Wong Peng Soon



Wong Peng Soon (b. 17 February, 1917, Johor Baru, Malaya–22 May 1996, Singapore)1 is acknowledged as one of the greatest badminton players of all time. He was a four-time winner of the All-England singles title as well as a member of the Malayan teams that dominated the Thomas Cup from the late 1940s to the late ’50s.2

Background
Wong was born in Johor Bahru, Malaya, into a large and wealthy family with a love of badminton. Among his siblings, one sister and five brothers were also prominent badminton players.3 Throughout his career, Wong was a tenacious competitor known for his well-crafted strokes and graceful footwork.4 He made it a point to study his opponents before playing against them. Off the court, he was a disciplinarian who adhered to a rigorous training routine that included sessions of skipping lasting more than an hour. He maintained a strict diet and never stayed out late in the evening.5

In his teens, Wong joined the Mayflower Badminton Party in Singapore, where his meteoric rise began.6 After his marriage to Doreen Poi Chim Neo on 3 August 1947, he moved from Johor Baru to Singapore.7

Career highlights
Nicknamed “The Great Wong”,8 Wong excelled at singles badminton. He rose rapidly to the top of men’s badminton in Malaya, where he was crowned the Malayan Open singles champion eight times (1940, 1941, 1947, 1949, 1950, 1951, 1952 and 1953).9 He also held the Singapore Open title seven times (1938, 1939, 1940, 1947, 1948 , 1949 and 1951).10 He was the first Asian to win the All-England championship, a feat he repeated four times (1950, 1951, 1952 and 1955). Wong’s most remarkable accomplishments, however, are considered to be the three Thomas Cup titles that Malaya held between 1949 and 1955.11

In 1949, the badminton associations of Singapore and Malaya sent a combined team to the inaugural Thomas Cup. Singapore was represented by Wong and Ong Poh Lim. On the 28-day steamship journey to the tournament in Preston, England, Wong and his teammates were forced to find ways to maintain their fitness levels by training on board the ship. The team’s progress to the final was marred by Wong’s semi-final loss to David Freeman, the only player ever to beat Wong in a Thomas Cup match. In addition, Wong sustained an injury during the match that prevented him from playing in the cup final. Led by captain-manager Lim Chuan Geok, the team eventually overwhelmed Denmark 8-1 to clinch the championship title.12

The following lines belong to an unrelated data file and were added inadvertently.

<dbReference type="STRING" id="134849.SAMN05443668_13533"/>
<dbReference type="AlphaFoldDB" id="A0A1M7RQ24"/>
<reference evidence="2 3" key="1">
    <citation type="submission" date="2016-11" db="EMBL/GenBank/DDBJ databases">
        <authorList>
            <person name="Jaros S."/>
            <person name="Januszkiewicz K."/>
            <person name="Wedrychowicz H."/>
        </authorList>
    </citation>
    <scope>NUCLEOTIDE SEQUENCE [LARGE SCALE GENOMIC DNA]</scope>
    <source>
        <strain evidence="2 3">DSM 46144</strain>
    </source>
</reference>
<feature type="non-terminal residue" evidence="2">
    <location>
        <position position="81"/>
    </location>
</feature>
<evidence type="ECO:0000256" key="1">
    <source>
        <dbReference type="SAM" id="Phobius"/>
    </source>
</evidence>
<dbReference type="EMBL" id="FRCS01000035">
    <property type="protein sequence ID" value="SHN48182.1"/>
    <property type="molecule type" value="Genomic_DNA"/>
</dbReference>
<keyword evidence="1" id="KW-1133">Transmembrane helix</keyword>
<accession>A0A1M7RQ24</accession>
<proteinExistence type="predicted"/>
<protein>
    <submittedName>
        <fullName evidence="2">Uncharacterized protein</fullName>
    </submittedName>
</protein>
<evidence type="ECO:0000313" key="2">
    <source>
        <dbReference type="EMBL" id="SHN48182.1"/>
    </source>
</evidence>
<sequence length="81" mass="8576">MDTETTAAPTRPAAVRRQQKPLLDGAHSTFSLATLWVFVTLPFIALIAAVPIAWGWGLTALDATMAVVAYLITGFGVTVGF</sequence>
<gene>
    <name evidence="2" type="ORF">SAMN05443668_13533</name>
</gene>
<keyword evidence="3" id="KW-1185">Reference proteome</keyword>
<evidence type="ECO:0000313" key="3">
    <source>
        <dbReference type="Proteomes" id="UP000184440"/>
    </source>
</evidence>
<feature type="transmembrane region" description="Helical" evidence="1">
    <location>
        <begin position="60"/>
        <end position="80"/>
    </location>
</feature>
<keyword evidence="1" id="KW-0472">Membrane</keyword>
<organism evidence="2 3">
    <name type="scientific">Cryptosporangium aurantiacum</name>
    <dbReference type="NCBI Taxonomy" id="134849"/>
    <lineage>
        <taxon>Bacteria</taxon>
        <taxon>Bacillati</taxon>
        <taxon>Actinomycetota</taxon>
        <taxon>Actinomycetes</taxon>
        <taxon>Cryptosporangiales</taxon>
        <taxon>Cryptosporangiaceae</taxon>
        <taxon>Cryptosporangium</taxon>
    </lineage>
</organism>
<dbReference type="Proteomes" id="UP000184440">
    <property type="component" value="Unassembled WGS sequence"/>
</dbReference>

At the 1952 Thomas Cup championship, the Malayan team defeated America 7-2 to retain the cup. The team on this occasion included veterans Wong and Ong as well as Ismail Marjan. In 1955, Wong led the Malayan team to its third and last cup title, defeating Denmark 8-1 at the Singapore Badminton Hall. This achievement was considered remarkable because Wong was 37 years old at the time, an age by which most badminton players were considered past their prime.13

Wong’s great rival during his career was his contemporary Ong. While Wong was supreme in the singles game, Ong was considered a more versatile player because of his achievements in both the singles and doubles games. Wong was unable to defeat Ong in championship doubles matches, and on several occasions, also lost notable singles matches to the latter.14

Wong retired from competitive badminton after the 1955 Thomas Cup championship. He turned professional the same year and became a badminton coach for the Singapore Youth Centre.15 He coached the Malayan team in its bid to retain the Thomas Cup in 1958, but Malaya lost the title to Indonesia.16 Wong later took up coaching stints in Thailand, Canada and Japan as well as at the Haarlem Badminton Club in Holland in 1966.17

Honours
In 1956, Wong was made a Member of the Order of the British Empire (MBE) for services to sports in Malaya, the first Singaporean athlete to receive the honour.18

The following year, the International Badminton Federation Handbook placed Wong on its list of “immortal players of the past”, putting him in the company of other badminton greats such as George Thomas, after whom the Thomas Cup was named, and David Freeman.19

In 1962, in the first-ever list of National Day honours, Wong was awarded the Sijil Kemuliaan (Certificate of Honour), the nation’s second-highest award and the highest award ever bestowed on a sports personality.20

In 1985, the International Badminton Federation conferred on Wong the Distinguished Service Award for his services to the sport. The award was presented at a luncheon held at the well-known Fatty Weng’s Restaurant at the clubhouse of the Singapore Badminton Association at Guillemard Road.21

Wong was posthumously inducted into the Singapore Sports Museum Hall of Fame in 1986 and the International Badminton Federation (now called the Badminton World Federation) Hall of Fame in 1999.22

In 1999, Wong emerged the winner ­– ahead of Olympic silver medallist weightlifter Tan Howe Liang – in The Sunday Times’ ranking of the top 50 athletes in Singapore, and was named Singapore’s greatest athlete. At a ceremony organised by the newspaper, then Prime Minister Goh Chok Tong presented the award to Wong’s widow.23

Death